Twas The Day After Christmas

In December of 2012, just one day after Christmas, my wife and I experienced an injustice that was quite hurtful and filled us with anger and resentment we sometimes still feel today. Actually, my wife was much more hurt by what happened than I was, because it involved two of her close family members. People she loves a lot. And people she never thought capable of causing such emotional pain.

I finally decided it was time to share this private experience with my readers. After all, writing openly about my life and how I use certain experiences to improve on myself is what I do, and if anything, this awful situation shows I have improved as a person. The same goes for my wife.

I won’t mentioned who the family members are, that’s never been my style, but I want to. I also want to lash out at one of them in particular, because it was them that caused most of the emotional pain we felt. However, I know it would not serve who I am today, nor would it fix anything. I also won’t go into depth about the incident. You would have had to have been there to fully understand how horrible this experience was and why I consider it a complete and utter betrayal of family values and friendship. All I will say is that this person’s actions did more than just hurt us. It separated people who were close to one another and inspired me to write this post.

You may already know how being wronged by someone, especially someone you love, can cut deep. And you may already know how hard it can be to move past the hurt and pain you experience. We can talk to someone about how we’re feeling and read things about forgiveness, but we soon find that “to forgive and forget” can be quite hard, especially if no apology is in the offing. Of course, you can’t expect someone to apologize if they don’t think they’ve done anything wrong, or in this case, won’t admit it. And when the person is still a part of other people’s lives that you love, the anger, resentment, and emotional pain continues to resurface. There is simply no closure, and no easy answer to our dilemma.

We should continue talking with someone who understands our situation though, and if religious or spiritual, praying doesn’t hurt. Both things have helped me and my wife over the last two years. The strong emotions we felt for many months afterwards slowly subsided and we eventually stopped thinking about the incident so much. However, the word injustice is still fresh in our minds, even when we consider the source of it.

One of them self-admittedly had a drinking problem when the incident occurred, and from what I understand still does. And their spouse could certainly be called a text-book enabler. But when my wife and I think about what we went through that morning just one day after Christmas—a time for family celebration and to show love for one another. We currently see no reason to forgive them, no matter what their emotional troubles may be.

We know we’re loving and caring people who most certainly did not deserve the unjust act we experienced, or the emotional wounds received unknowingly at the time.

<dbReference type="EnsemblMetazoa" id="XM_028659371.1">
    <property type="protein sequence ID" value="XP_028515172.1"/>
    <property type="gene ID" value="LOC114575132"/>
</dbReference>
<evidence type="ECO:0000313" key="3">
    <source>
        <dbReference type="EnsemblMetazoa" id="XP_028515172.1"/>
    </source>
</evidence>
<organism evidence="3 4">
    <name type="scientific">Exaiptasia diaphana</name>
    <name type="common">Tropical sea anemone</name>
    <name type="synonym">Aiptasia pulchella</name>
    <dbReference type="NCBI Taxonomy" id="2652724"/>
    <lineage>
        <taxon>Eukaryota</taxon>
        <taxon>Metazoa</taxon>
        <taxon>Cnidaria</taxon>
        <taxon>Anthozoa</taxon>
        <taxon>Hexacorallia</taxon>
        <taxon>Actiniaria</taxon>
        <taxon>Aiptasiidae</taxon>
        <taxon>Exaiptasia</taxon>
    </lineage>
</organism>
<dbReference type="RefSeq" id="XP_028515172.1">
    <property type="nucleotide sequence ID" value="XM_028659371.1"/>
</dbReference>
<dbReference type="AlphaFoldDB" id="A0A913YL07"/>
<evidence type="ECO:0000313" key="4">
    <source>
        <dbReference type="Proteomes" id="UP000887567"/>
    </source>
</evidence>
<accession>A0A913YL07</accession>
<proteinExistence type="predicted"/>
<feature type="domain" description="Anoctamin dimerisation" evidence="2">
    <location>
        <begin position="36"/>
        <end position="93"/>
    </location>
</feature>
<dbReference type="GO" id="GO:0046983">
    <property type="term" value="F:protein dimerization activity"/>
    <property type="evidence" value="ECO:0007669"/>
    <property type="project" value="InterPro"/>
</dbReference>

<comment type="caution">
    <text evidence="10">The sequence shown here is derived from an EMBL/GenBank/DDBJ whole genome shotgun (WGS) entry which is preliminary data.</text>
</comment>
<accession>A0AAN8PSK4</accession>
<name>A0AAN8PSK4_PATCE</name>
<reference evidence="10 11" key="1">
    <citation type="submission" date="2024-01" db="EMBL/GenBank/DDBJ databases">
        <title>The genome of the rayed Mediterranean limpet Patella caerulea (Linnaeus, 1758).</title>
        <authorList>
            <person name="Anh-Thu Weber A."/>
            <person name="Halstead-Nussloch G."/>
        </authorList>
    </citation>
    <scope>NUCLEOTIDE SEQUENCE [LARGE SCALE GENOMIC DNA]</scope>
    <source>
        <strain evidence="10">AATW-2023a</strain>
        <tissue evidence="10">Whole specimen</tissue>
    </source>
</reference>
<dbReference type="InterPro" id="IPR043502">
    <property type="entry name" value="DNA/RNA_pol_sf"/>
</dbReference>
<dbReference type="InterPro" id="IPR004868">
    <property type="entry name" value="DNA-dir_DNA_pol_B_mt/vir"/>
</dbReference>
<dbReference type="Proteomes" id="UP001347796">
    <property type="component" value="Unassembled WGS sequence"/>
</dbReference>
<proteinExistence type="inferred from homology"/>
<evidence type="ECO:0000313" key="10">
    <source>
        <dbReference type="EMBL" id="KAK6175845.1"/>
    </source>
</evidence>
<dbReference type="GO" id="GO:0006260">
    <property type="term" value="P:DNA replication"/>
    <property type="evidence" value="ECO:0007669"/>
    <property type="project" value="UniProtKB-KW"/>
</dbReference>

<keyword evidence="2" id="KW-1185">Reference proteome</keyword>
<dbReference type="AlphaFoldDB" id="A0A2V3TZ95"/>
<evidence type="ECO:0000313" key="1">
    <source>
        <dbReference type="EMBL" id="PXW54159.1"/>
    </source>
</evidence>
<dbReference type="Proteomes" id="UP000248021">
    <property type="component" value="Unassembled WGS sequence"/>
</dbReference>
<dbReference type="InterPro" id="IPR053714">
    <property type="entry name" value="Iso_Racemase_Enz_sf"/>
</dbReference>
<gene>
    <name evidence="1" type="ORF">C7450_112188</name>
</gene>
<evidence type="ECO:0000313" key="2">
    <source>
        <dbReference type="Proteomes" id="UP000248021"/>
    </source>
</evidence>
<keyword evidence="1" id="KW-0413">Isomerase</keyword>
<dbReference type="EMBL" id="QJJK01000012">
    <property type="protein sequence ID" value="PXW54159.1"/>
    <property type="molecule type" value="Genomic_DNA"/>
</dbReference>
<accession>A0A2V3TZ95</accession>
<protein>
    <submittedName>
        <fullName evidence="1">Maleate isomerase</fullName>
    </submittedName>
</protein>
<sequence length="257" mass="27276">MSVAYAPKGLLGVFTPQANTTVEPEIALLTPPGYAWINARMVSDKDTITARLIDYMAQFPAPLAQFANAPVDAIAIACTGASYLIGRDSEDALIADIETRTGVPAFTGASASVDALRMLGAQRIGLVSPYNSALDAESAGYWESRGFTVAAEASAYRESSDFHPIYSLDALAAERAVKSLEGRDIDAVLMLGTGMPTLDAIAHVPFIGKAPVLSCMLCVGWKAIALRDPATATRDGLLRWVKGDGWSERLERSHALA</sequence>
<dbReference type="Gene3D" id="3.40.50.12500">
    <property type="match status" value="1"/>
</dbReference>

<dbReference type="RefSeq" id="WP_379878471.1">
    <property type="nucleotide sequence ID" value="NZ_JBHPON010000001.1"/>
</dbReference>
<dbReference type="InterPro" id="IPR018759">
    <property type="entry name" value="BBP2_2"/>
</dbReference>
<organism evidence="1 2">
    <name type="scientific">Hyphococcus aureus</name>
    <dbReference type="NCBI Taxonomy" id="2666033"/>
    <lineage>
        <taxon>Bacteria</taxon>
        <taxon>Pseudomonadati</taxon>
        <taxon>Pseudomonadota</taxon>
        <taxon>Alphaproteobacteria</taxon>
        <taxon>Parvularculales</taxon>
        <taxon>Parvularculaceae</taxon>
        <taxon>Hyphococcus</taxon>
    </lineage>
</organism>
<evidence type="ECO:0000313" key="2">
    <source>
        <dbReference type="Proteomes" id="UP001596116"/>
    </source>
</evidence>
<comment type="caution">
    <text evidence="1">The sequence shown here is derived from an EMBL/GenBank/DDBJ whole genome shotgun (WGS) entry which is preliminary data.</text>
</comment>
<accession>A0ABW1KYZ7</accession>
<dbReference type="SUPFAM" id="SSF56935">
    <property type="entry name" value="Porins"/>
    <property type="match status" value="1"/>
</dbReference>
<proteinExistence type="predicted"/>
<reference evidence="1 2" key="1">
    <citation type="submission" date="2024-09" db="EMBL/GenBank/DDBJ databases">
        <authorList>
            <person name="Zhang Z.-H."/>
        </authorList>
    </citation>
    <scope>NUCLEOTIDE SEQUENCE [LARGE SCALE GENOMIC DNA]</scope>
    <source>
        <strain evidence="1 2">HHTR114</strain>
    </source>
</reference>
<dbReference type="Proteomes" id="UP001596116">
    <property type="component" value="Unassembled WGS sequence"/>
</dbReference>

Wounds that for me and my wife have healed somewhat. But may never fully heal for her.

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End Of Our Innocence?

One of my favorite past times is watching people at various places as they walk along going about their business. I enjoy seeing couples holding hands, people talking and laughing, and I especially enjoy watching families having fun together.

One of my favorite places to watch people is at an ocean front boardwalk near where my wife and I live. She also enjoys watching people, and just the other day we were there sitting on a bench across from an arcade where a fortune-telling machine sits outside; doing just that.

The machine actually reminds me of the one used in the 1988 Tom Hanks film Big. The movie is about a boy who uses a fortune-telling machine called Zoltar Speaks to make a wish that he was big. After becoming an adult, however, he’s still the same boy inside that he was before.

Anyway, as I sat there, I saw people walking along by themselves and in couples, but on this particular day families seemed more abundant. They came in all shapes and sizes, and some would stop and drop coins in the fortune-telling machine to see what it had to offer in the way of fun.

As I said, families are my favorite people to watch, but what I’m looking for in everyone is the part of them that helps me to love them. I call it their innocence, and as I sat there watching different families laugh and smile together at an amusement that by today’s standards is quite tame, I got what I was looking for. I’m not sure how innocent some of the family members truly were, but for the few minutes they stood in front of that fortune-telling machine, I couldn’t help but to love them.

It’s a much different world today than it was when the movie Big came out. At times people can seem immoral and even corrupt. But from what I saw in those families that day, it gives me hope that as a society we’re not at the end of our innocence just yet.

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